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An elementary-aged girl eating cotton candy that she got as a reward in her children's ministry,
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Are Rewards a Token for Classroom Success?

To give (prizes, points, rewards, candy, and treats) or not to give? That is the question.

Some experts say that giving kids tokens, rewards, candy, and the like destroys their intrinsic motivation. Yet churches still have their Bible Bucks stores and report that kids are more motivated than ever. So who’s right? Let’s take a look at this issue from three different perspectives.

1. Rewards Work

When you work, you get paid. When you go to school and do well, you’re rewarded with stickers, prizes, parties, and good grades. So why not give out Bible Bucks in Sunday school when kids follow the rules, participate, and learn?

Our Reward System

Our ministry successfully uses Bible Bucks as a reward system for our children in first through fifth grade. Kids earn Bible Bucks for knowing the Bible verse, attendance, bringing their Bibles, class participation, and demonstrating fruit of the Spirit in their actions. Kids also earn 30 Bible Bucks when they turn in their completed monthly devotionals. During class time, we limit the number of Bible Bucks kids can earn to no more than seven.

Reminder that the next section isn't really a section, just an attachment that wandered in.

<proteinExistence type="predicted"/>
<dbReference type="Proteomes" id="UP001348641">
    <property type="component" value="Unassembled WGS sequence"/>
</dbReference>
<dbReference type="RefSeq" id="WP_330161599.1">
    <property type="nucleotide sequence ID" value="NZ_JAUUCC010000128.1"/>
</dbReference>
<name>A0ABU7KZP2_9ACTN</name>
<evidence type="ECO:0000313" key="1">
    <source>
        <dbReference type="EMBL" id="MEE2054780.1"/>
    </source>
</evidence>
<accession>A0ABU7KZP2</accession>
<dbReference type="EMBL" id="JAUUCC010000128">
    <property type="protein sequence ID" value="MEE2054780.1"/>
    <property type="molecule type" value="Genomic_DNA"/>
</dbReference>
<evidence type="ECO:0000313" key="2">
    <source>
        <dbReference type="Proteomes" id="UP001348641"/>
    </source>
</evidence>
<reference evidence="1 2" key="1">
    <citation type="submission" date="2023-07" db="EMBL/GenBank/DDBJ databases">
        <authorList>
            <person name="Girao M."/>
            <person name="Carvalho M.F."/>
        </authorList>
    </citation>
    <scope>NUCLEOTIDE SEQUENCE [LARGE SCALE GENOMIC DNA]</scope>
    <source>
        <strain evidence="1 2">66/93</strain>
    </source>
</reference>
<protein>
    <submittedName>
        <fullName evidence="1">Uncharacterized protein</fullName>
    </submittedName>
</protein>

Our Bible Bucks store is filled with candy and prizes, starting at five Bible Bucks for candy and going as high as 700 Bible Bucks for lava lamps. Children in our middle school program run the store on weekends and program nights. They also stock the store when the supplies are low.

Our kids often save their Bible Bucks and buy gifts for their brothers and sisters for Christmas and for their parents on Mother’s Day and Father’s Day.

The Results

Bible Bucks have served as a great motivator for our children to learn their verses, do their devotions, save for gifts, and serve others. I see no drawback to a system that offers kids incentives to do well.

In fact, I have to ask: If a child who’s typically disruptive in class will sit during Bible time and participate because she’ll be rewarded…then how can there be something wrong with that system? Before long, the same child will be able to participate with no problem. And at the end of the day, does it really matter if we give children a Bible Buck to learn their Bible verse that week? Isn’t our end goal to have children hide God’s Word in their heart so that they can use it when they need it? Bible Bucks are a fun, positive way to do just that-and they work.

Gwen Kelley is the children’s ministry director for Allegheny Center Alliance Church in Pittsburgh, Pennsylvania.

2. Reward-Based Motivation: Just Say No

I know reward-based motivation is popular, and I can’t deny such strategies work—even with high results. But what succeeds with children loses traction with teenagers and fails with adults. After all, what “treats” would entice you to memorize Scripture, bring friends to church, or carry a Bible? Adults won’t play those games and neither should children.